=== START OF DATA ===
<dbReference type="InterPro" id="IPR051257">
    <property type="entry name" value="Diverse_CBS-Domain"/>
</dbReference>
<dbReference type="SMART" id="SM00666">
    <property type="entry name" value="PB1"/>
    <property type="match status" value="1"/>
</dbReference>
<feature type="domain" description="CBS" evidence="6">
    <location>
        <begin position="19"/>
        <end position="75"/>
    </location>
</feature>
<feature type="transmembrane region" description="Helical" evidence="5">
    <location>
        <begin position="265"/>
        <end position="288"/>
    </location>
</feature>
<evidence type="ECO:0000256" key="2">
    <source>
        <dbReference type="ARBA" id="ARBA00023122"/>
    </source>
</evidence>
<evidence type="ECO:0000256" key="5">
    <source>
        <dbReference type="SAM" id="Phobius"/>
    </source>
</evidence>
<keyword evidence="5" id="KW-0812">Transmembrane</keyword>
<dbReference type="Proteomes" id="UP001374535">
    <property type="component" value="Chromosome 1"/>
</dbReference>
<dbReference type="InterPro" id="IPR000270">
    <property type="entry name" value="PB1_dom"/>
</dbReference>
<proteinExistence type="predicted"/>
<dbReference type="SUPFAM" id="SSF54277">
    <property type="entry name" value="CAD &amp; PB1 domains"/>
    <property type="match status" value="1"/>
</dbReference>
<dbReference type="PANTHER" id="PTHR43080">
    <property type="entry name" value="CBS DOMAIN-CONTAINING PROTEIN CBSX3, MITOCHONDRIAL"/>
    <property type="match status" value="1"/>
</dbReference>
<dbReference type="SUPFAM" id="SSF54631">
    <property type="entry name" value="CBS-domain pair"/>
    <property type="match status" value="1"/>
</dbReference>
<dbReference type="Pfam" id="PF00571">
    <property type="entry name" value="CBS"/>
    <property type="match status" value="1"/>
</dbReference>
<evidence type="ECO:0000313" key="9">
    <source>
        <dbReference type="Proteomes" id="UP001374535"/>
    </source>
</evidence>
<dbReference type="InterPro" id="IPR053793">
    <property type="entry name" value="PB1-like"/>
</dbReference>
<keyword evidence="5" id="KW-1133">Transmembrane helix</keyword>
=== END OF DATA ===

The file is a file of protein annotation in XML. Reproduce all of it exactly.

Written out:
<dbReference type="InterPro" id="IPR051257">
    <property type="entry name" value="Diverse_CBS-Domain"/>
</dbReference>
<dbReference type="SMART" id="SM00666">
    <property type="entry name" value="PB1"/>
    <property type="match status" value="1"/>
</dbReference>
<feature type="domain" description="CBS" evidence="6">
    <location>
        <begin position="19"/>
        <end position="75"/>
    </location>
</feature>
<feature type="transmembrane region" description="Helical" evidence="5">
    <location>
        <begin position="265"/>
        <end position="288"/>
    </location>
</feature>
<evidence type="ECO:0000256" key="2">
    <source>
        <dbReference type="ARBA" id="ARBA00023122"/>
    </source>
</evidence>
<evidence type="ECO:0000256" key="5">
    <source>
        <dbReference type="SAM" id="Phobius"/>
    </source>
</evidence>
<keyword evidence="5" id="KW-0812">Transmembrane</keyword>
<dbReference type="Proteomes" id="UP001374535">
    <property type="component" value="Chromosome 1"/>
</dbReference>
<dbReference type="InterPro" id="IPR000270">
    <property type="entry name" value="PB1_dom"/>
</dbReference>
<proteinExistence type="predicted"/>
<dbReference type="SUPFAM" id="SSF54277">
    <property type="entry name" value="CAD &amp; PB1 domains"/>
    <property type="match status" value="1"/>
</dbReference>
<dbReference type="PANTHER" id="PTHR43080">
    <property type="entry name" value="CBS DOMAIN-CONTAINING PROTEIN CBSX3, MITOCHONDRIAL"/>
    <property type="match status" value="1"/>
</dbReference>
<dbReference type="SUPFAM" id="SSF54631">
    <property type="entry name" value="CBS-domain pair"/>
    <property type="match status" value="1"/>
</dbReference>
<dbReference type="Pfam" id="PF00571">
    <property type="entry name" value="CBS"/>
    <property type="match status" value="1"/>
</dbReference>
<evidence type="ECO:0000313" key="9">
    <source>
        <dbReference type="Proteomes" id="UP001374535"/>
    </source>
</evidence>
<dbReference type="InterPro" id="IPR053793">
    <property type="entry name" value="PB1-like"/>
</dbReference>
<keyword evidence="5" id="KW-1133">Transmembrane helix</keyword>